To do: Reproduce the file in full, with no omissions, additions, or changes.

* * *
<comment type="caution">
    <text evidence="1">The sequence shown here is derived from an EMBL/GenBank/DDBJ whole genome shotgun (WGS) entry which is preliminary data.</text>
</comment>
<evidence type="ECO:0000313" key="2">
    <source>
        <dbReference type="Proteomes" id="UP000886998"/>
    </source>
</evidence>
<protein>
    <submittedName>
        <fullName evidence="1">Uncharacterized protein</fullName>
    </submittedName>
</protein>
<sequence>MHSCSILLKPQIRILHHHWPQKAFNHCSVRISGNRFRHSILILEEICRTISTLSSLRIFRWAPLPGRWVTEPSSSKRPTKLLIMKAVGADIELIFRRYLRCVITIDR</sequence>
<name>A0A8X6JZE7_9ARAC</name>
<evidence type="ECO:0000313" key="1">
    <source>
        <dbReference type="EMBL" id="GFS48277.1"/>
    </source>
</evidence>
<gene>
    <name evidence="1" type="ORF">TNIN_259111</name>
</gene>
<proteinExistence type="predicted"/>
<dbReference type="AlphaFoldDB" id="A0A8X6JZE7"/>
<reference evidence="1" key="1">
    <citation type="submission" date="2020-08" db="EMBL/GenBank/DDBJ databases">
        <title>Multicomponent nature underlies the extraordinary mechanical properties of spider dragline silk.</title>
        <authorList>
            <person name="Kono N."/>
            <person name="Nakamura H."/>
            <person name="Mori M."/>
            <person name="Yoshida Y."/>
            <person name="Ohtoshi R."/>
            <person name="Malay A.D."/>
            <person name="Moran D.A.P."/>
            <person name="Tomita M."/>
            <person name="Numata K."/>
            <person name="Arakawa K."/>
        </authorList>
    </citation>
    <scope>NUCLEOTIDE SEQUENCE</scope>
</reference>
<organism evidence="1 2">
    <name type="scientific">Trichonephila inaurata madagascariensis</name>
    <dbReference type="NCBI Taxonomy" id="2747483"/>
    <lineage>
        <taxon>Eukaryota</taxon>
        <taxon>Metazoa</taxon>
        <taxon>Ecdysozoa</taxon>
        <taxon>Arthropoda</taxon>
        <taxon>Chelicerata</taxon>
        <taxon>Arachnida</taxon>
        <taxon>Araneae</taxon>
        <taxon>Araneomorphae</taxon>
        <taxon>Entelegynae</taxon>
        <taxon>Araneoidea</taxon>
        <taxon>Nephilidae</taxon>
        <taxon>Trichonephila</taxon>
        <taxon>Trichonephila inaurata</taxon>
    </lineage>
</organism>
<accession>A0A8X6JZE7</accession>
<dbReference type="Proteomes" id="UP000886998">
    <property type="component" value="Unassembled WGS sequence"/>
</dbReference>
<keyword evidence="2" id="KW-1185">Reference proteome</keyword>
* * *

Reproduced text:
<comment type="caution">
    <text evidence="1">The sequence shown here is derived from an EMBL/GenBank/DDBJ whole genome shotgun (WGS) entry which is preliminary data.</text>
</comment>
<evidence type="ECO:0000313" key="2">
    <source>
        <dbReference type="Proteomes" id="UP000886998"/>
    </source>
</evidence>
<protein>
    <submittedName>
        <fullName evidence="1">Uncharacterized protein</fullName>
    </submittedName>
</protein>
<sequence>MHSCSILLKPQIRILHHHWPQKAFNHCSVRISGNRFRHSILILEEICRTISTLSSLRIFRWAPLPGRWVTEPSSSKRPTKLLIMKAVGADIELIFRRYLRCVITIDR</sequence>
<name>A0A8X6JZE7_9ARAC</name>
<evidence type="ECO:0000313" key="1">
    <source>
        <dbReference type="EMBL" id="GFS48277.1"/>
    </source>
</evidence>
<gene>
    <name evidence="1" type="ORF">TNIN_259111</name>
</gene>
<proteinExistence type="predicted"/>
<dbReference type="AlphaFoldDB" id="A0A8X6JZE7"/>
<reference evidence="1" key="1">
    <citation type="submission" date="2020-08" db="EMBL/GenBank/DDBJ databases">
        <title>Multicomponent nature underlies the extraordinary mechanical properties of spider dragline silk.</title>
        <authorList>
            <person name="Kono N."/>
            <person name="Nakamura H."/>
            <person name="Mori M."/>
            <person name="Yoshida Y."/>
            <person name="Ohtoshi R."/>
            <person name="Malay A.D."/>
            <person name="Moran D.A.P."/>
            <person name="Tomita M."/>
            <person name="Numata K."/>
            <person name="Arakawa K."/>
        </authorList>
    </citation>
    <scope>NUCLEOTIDE SEQUENCE</scope>
</reference>
<organism evidence="1 2">
    <name type="scientific">Trichonephila inaurata madagascariensis</name>
    <dbReference type="NCBI Taxonomy" id="2747483"/>
    <lineage>
        <taxon>Eukaryota</taxon>
        <taxon>Metazoa</taxon>
        <taxon>Ecdysozoa</taxon>
        <taxon>Arthropoda</taxon>
        <taxon>Chelicerata</taxon>
        <taxon>Arachnida</taxon>
        <taxon>Araneae</taxon>
        <taxon>Araneomorphae</taxon>
        <taxon>Entelegynae</taxon>
        <taxon>Araneoidea</taxon>
        <taxon>Nephilidae</taxon>
        <taxon>Trichonephila</taxon>
        <taxon>Trichonephila inaurata</taxon>
    </lineage>
</organism>
<accession>A0A8X6JZE7</accession>
<dbReference type="Proteomes" id="UP000886998">
    <property type="component" value="Unassembled WGS sequence"/>
</dbReference>
<keyword evidence="2" id="KW-1185">Reference proteome</keyword>